Tag Archive: video

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Is the LSAT Harder Than the SAT? (Video)

If you just look at the acronyms — SAT and LSAT — you will come to the (absolutely trivial) conclusion that these two exams are 75% alike. Just slap an “L” on the front, and you’ve got the SAT. So is the LSAT just a lawyer-y version of the SAT? Do you need to know how to find the hypotenuse of a lawyer triangle? Do you have to determine whether the rules of grammar are being violated in a legal brief? Must you memorize the definition of legal terms such as “consideration” or “restitution?”

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What’s the best major for the LSAT? (Video)

If you’ve done a little bit of nosing into the idea of going to law school – and chances are that, if you’re reading this blog right now (and you are reading this blog right now, just to be clear) you have – you’ve likely found out that there’s no required major or minor or even courses you must have taken to go to law school. Unlike med school where you need to do pre-med and take inscrutable things like organic chemistry and physiology, whatever those are, law schools’ mission is to take absolute beginners and turn them into lawyers in three years.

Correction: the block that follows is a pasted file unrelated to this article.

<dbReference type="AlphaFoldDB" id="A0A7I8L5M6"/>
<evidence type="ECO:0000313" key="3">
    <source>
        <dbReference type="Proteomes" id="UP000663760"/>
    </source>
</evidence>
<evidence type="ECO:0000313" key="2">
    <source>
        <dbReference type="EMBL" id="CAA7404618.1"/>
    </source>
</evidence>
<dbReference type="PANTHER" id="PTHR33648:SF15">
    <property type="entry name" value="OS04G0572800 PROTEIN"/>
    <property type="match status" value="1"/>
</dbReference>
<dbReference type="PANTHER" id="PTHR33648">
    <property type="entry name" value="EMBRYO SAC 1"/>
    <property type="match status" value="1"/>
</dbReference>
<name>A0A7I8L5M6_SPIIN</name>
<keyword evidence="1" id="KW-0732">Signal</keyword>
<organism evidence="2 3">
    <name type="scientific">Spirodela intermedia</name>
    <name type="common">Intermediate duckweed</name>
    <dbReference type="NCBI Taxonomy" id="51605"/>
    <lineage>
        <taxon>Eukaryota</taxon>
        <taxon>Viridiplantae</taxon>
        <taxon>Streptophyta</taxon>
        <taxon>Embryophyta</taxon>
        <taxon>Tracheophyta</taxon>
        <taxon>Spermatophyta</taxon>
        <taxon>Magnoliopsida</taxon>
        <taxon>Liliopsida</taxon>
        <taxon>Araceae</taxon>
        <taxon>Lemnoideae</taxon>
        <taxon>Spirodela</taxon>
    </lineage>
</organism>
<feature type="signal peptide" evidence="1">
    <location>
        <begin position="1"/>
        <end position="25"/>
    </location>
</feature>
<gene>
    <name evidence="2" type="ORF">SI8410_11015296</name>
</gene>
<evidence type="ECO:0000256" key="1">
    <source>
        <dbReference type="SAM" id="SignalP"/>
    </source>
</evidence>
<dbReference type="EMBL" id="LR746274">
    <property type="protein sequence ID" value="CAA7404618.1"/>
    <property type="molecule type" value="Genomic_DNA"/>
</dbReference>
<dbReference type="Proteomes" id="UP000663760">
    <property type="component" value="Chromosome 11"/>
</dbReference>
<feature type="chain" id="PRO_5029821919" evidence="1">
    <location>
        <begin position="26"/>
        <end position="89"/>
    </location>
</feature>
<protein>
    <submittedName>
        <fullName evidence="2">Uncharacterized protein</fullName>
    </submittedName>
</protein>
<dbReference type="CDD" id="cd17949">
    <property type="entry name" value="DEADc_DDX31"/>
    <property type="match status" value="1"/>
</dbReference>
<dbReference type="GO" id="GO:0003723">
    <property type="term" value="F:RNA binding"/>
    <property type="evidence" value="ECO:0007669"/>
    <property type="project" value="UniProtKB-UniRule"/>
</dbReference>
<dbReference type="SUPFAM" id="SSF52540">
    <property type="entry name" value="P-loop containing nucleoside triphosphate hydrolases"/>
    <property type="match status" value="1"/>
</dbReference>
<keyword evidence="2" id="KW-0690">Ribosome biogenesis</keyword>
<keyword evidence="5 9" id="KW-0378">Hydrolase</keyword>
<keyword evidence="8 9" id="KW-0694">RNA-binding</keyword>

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How long do I study? (Video, babies, video.)

How should you spend your time? That’s a very broad question. All things being equal, we’d recommend putting in the 10,000 or so hours necessary to master the oboe. Oh, no oboe for you? Fair enough. Not many people drop by Most Strongly Supported to talk unpopular woodwind instruments.

No, instead, they drop by to talk about the LSAT and law school. Regarding the former concern, one of the most common questions we get is, “How long should I study for the LSAT?” Like most other things in life, there’s no one-size-fits-all-answer.

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Why I Used An Online LSAT Prep Course

With our Online Course Sale in full swing, I thought I’d take a second to talk about why I used it when I took the LSAT.

It wasn’t (only) because I’m a Blueprint employee/internet czar. The main reason I took Blueprint’s online course is because I work all day, and the 8½ hour chunks my job takes out of my life limited how much time I could commit to my studies. I’m also pretty active outside of work – I write every day, have a couple of hobbies, and even enjoy sitting on my couch doing nothing every once in a while – which further restricted my study hours. In addition to taking up time in a general sense, all of that stuff limited the exact blocks of time I could devote to studying. I knew I could allot at least 10 hours per week to the LSAT, but I couldn’t guarantee that it was the same 10 hours every week.